Officials debate returning hoops

Borough officials are discussing whether to replace the basketball hoops at the Joseph Healy Recreation Area, above, on Meadow Street. The hoops were removed about five years ago due to a variety of complaints from residents about the behavior exhibited at the court. –LUKE MARSHALL

Borough officials are discussing whether to replace the basketball hoops at the Joseph Healy Recreation Area, above, on Meadow Street. The hoops were removed about five years ago due to a variety of complaints from residents about the behavior exhibited at the court. –LUKE MARSHALL

NAUGATUCK — The idea of putting the basketball hoops back up at the Joseph Healy Recreation Area is not a slam dunk with everyone in the borough.

The hoops, which were on a basketball court next to Salem Elementary School on Meadow Street, were removed about five years ago.

Parks Commission Chairman Jay Kuczenski said they were taken down due to a number of complaints raised by residents. The complaints included foul language being used by players disrupting activities on the Green and classes at Salem, as well as graffiti and vandalism at the court.

Kuczenski, who spoke before the Board of Mayor and Burgesses March 4, said the commission voted in January not to place the hoops back up this year due to the complaints.

Mayor Robert Mezzo said he has had ongoing discussions with the commission about replacing the hoops.  

“We’ve had an ongoing discussion and a disagreement of opinion with what to do with the former basketball courts at Salem. I am passionately in favor of returning those courts to basketball use with some restriction to play that would minimize any disturbances. The Park Commission has a different opinion on that. We’ve gone into a little bit of a stalemate here,” Mezzo said.

Among the points of contention is who has the authority to make the final decision.

Kuczenski said he wanted to bring the issue before the board so it can make a decision about what to do.

Mezzo said it’s not the board’s decision to make, and the final say lies with the commission.

“I’m not sure this board has the authority to make that decision,” Mezzo said. “I have resisted the urge to instruct our staff to put the courts back there with restrictions.”

Mezzo said one of the reasons he would like the hoops to go back up is the lack of full-sized basketball courts in the borough.

“We have a lot of people that like to play basketball in this community and there are not that many places to play outside of Linden Park. There have always historically been basketball courts there,” Mezzo said.

Mezzo said there are hoop covers that can be installed to prevent the balls from going into the hoops. The covers would allow the borough to regulate the use of the courts.

Burgess Michael Bronko said the issue went beyond just where people could play basketball.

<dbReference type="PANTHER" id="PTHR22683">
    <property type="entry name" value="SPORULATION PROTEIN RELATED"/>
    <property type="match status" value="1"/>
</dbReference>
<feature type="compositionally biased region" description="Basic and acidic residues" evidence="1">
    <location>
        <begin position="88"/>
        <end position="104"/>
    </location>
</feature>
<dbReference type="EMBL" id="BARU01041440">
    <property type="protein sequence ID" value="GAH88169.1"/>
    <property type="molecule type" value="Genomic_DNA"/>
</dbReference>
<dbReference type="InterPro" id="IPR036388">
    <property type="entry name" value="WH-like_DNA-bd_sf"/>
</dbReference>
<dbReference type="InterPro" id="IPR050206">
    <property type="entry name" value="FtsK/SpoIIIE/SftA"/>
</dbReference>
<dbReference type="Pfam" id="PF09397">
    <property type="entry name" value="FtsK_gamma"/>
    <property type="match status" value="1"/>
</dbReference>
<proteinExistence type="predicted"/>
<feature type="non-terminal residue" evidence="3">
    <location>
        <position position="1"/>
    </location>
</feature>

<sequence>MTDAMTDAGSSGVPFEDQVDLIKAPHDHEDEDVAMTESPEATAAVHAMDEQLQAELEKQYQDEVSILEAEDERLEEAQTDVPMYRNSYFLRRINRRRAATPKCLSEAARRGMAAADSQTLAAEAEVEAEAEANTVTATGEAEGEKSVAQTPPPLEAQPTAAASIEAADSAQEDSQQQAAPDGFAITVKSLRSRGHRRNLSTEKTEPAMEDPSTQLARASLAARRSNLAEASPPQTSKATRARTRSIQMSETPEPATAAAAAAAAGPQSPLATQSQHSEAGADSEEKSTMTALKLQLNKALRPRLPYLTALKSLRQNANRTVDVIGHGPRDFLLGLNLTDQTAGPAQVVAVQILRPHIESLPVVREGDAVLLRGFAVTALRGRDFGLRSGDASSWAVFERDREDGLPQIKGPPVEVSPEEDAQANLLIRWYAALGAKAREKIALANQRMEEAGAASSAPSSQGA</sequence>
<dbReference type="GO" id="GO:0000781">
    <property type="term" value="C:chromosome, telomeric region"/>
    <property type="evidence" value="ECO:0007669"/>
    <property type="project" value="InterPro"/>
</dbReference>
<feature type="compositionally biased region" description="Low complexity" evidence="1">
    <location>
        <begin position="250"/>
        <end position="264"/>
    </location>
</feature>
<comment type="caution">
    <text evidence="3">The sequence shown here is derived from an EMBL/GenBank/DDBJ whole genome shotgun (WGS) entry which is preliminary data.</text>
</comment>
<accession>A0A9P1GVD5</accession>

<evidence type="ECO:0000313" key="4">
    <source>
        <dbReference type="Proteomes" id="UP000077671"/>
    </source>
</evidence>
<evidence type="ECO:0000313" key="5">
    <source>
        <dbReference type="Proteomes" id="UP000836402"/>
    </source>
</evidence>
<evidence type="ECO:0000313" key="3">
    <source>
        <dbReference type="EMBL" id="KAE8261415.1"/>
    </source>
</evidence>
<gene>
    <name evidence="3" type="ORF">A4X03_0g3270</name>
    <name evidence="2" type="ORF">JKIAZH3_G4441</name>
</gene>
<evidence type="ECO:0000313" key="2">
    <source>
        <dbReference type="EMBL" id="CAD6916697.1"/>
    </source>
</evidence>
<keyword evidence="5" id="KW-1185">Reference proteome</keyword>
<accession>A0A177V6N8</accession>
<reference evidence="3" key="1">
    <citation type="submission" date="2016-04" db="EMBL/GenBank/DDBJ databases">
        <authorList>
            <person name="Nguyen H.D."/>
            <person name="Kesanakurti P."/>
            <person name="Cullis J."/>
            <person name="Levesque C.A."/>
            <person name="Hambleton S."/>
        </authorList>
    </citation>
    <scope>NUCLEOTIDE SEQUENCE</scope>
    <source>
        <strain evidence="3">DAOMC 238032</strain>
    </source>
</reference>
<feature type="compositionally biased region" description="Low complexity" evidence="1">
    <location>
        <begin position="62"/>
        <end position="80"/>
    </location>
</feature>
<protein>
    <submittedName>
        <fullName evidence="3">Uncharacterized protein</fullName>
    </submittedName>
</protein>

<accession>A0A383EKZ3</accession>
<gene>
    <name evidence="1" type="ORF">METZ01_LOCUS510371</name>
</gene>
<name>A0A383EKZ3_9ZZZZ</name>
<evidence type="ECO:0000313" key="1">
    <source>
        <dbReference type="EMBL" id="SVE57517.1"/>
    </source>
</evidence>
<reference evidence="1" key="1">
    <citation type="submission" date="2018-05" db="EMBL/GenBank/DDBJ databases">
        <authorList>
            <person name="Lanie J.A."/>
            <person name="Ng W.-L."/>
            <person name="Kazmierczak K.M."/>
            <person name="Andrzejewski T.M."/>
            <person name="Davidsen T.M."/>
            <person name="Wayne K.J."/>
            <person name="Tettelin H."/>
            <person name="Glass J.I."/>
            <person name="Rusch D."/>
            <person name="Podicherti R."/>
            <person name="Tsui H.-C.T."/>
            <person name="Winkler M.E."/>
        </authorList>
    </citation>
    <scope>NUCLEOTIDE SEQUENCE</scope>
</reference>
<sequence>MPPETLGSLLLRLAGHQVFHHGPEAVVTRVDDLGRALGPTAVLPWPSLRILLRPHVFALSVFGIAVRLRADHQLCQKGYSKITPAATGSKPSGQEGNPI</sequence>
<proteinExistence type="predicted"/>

“The problem is people were sitting there on the Green on Tuesday nights, listening to kids swear across the street, which is why a lot of the complaints came through in the first place,” Bronko said.

Mezzo said the problem with the kids swearing did not necessarily go away when the hoops did.

“That’s a policing issue where you can restrict the use of it because right now there are kids hanging out there, swearing with nothing to do but skate on an asphalt surface with a skateboard,” Mezzo said.

Bronko pointed out the borough hasn’t received any complaints about the youth’s behavior since the hoops were removed.

“We received a whole lot of complaints when the hoops were there,” Bronko said.

Mezzo said one of the biggest problems at the court was the fact the rules were not clearly defined, which led to arguments.

“I play pick-up games of basketball. I play at the [YMCA]. I know that it’s an emotional sport. I happen to like that aspect of it. Disputes come when there are no rules, when there are no guidelines, when there are no oversights. When you define what the rules are and people learn to play by them, you have what’s been played in this country since the early 1900s, which is basketball,” Mezzo said.

Bronko said he’s also concerned that the hoops were continually being broken when they were up.

Deputy Mayor Tamath Rossi said there has been trouble with youth behavior and vandalism since she has been a burgess. However, she said, if the town is able to restrict the use of the courts it would be worth putting the hoops up again.

“I think a good compromise here is to give it a season. Give it a season. Give it to the basketball players, create the hoops with the covers on them, and if they destroy it, well there’s your answer. It’s not a viable option,” Rossi said. “Give them another opportunity and if it doesn’t work, it’s a season. It may not even be another season. If they destroy it right away then we’ve got our answer.”

The board took no formal action. The consensus of the board was to send Kuczenski back to the commission with the recommendation that the hoops be installed for the season. As part of the suggestion, the hoops would be closed during school hours and whenever events are taking place on the Green.

The commission is expected to discuss the issue at its meeting Wednesday.

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